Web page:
A somewhat surprisingly good resource with excellent English definitions is the glossary of the Court TV program: http://www.courttv.com/archive/legalterms/glossary.html. The Web site of the National Association for Court Management likewise offers a good glossary of court-related terms at http://www.nacmnet.org/glossary.html. And even more general court terminology can be found at

http://www.ingham.org/CC/newpages/Court%20Definitions.htm.

A sizeable number of sites have also been created by state courts and even large county court systems. Here’s a small sampling of what’s out there in no particular order of usefulness:

Virginia State Court: http://www.courts.state.va.us/glossary_of_court_terms.html

Tennessee State Court: http://www.tsc.state.tn.us/geninfo/education/Glossary.htm

Iowa State Judicial Branch: http://www.judicial.state.ia.us/Self_Help/Common_Legal_Terms/

Michigan State Court: http://www.courts.michigan.gov/mji/resources/holt/holt.htm

Pennsylvania State Court: http://www.courts.state.pa.us/Index/Aopc/Glossary/glossary.htm

Montgomery County, Maryland, Circuit Court: http://www.montgomerycountymd.gov/.../glossary.html

Shelby County Court: http://co4.shelbycountytn.gov/court_clerks/criminal_court/glossary.html

New York State Court System: http://www.courts.state.ny.us/lawlibraries/glossary.shtml

http://www.courts.state.ny.us/courthelp/spanish/spTermsGlossary.htm

(Spanish version of the preceding item)

Specialty Sites

In the catch-all category http://law-library.rutgers.edu/ilg/topical.php provides access to a variety of different legal sites. http://www.wageproject.org/content/statelaw/glossary.php is the Web site of WAGE (Women Are Getting Even), which contains terminology related to employment of women, e.g., sex discrimination, etc. This next one is from a Canadian publication specializing in legal and other concerns of senior citizens: http://www.seniormag.com/legal/glossary/index.htm. If you’re looking for a glossary specializing in employment law issues, check out this one: http://employeeissues.com/legal_glossary.htm.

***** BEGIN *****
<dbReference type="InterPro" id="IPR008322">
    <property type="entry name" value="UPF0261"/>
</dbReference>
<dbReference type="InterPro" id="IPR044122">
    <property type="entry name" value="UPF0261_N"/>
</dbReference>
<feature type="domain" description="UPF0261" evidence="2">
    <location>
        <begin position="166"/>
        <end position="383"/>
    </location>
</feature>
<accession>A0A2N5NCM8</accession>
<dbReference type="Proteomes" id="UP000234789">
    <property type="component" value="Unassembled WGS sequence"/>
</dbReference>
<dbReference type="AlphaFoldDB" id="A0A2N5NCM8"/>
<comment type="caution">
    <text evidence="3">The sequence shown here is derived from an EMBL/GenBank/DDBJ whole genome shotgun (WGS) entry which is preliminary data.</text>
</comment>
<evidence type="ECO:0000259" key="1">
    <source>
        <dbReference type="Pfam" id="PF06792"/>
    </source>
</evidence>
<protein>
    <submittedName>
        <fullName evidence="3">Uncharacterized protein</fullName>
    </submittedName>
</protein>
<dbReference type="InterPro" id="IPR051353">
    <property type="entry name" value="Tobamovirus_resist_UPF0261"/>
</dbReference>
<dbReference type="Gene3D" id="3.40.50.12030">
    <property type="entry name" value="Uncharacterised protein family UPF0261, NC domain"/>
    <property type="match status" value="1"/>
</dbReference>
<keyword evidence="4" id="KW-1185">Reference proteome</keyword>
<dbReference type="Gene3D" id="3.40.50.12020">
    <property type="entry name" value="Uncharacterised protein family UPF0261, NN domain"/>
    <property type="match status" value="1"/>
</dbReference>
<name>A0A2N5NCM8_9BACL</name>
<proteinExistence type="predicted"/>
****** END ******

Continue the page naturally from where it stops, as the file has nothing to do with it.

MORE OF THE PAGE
Here’s a very unique and interesting concept in glossaries. This next site allows you to display terms in a specified subject area, such as torts, criminal law, constitutional law, etc. http://www.legalhelpmate.com/legal-dictionary.aspx. In addition to complete terms, http://www.legal-dictionary.org/a-legal-terms.asp provides a separate glossary of legal abbreviations. But the most unusual one of all is http://www.fitaly.com/legal/legalglo.htm, which is called an Instant Text Glossary. It provides shorthand ways of reproducing over 1000 standard legal phrases, e.g., iiamor = it is a matter of record.

For a multilingual site (Danish, Dutch, Finnish, French, German, Italian, Norwegian, Portuguese, Spanish and Swedish), the Europa Glossary at http://europa.eu/scadplus/glossary/index_A_es.htm offers a wide range of terminology that includes the legal field.

The Navigador Jurídico Internacional site provides access to legal materials from all over the globe. It’s especially good for foreign legislative texts: http://www.juridicas.unam.mx/navjus/gob/.

As long as we’re on the subject of international resources, here are two from across the pond: